Only 10 Percent of Parents Spy on Their Kids on Facebook? We Thought It Would Be More

“I love Facebook,” my friend, mom of two teens, said recently. “It’s great for spying on my kids -- especially the photos they post!” She shared this secret with me as if it was really, really horrible. But it sounded pretty run-of-the-mill to me -- parents like to protect their kids from bullies, predators and, well, from growing up too fast. And being on the internet exposes them to all of that.

According to a recent survey of 1,000 parents, 10 percent of them admit to spying on their kids on Facebook by logging into their accounts. This goes further than just looking at their profiles (which 85 percent do at least once a week) -- it often means doing sneaky things to get their kids' password without their permission.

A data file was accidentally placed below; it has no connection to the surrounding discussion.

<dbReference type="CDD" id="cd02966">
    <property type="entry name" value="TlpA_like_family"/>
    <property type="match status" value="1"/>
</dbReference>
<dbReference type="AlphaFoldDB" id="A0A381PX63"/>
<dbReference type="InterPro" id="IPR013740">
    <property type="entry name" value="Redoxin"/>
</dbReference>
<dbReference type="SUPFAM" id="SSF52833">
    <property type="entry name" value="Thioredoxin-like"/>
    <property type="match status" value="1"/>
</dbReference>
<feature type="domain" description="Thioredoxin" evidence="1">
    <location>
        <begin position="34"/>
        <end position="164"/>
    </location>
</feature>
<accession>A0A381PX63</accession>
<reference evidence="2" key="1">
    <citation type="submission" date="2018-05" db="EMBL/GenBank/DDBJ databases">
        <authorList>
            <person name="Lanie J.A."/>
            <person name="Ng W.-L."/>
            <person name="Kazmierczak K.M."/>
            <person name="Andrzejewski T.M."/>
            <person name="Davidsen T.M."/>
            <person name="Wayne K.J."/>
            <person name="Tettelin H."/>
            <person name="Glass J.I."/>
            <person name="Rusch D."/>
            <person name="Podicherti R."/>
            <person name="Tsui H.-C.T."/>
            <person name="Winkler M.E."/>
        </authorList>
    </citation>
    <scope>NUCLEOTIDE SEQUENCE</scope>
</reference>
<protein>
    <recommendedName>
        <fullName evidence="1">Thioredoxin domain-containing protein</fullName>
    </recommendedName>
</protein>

Teens are known for “putting it all out there” on Facebook, and it makes sense that parents would peek every now and then. (For my friend, it’s more like daily, but who’s counting?) The biggest drives for getting on their kids' accounts are to erase questionable content in status updates and to have other control of their kids’ accounts, says the survey. But secretly logging into their accounts to do so…or just to dig around? I’m sure most teens would feel that’s crossing a line. As for the parents who do it, I can't blame them. Honestly, I'm surprised it's not more than 10 percent!

Do you peek at your teens’ Facebook page? Ever log into her account? Chime in below!

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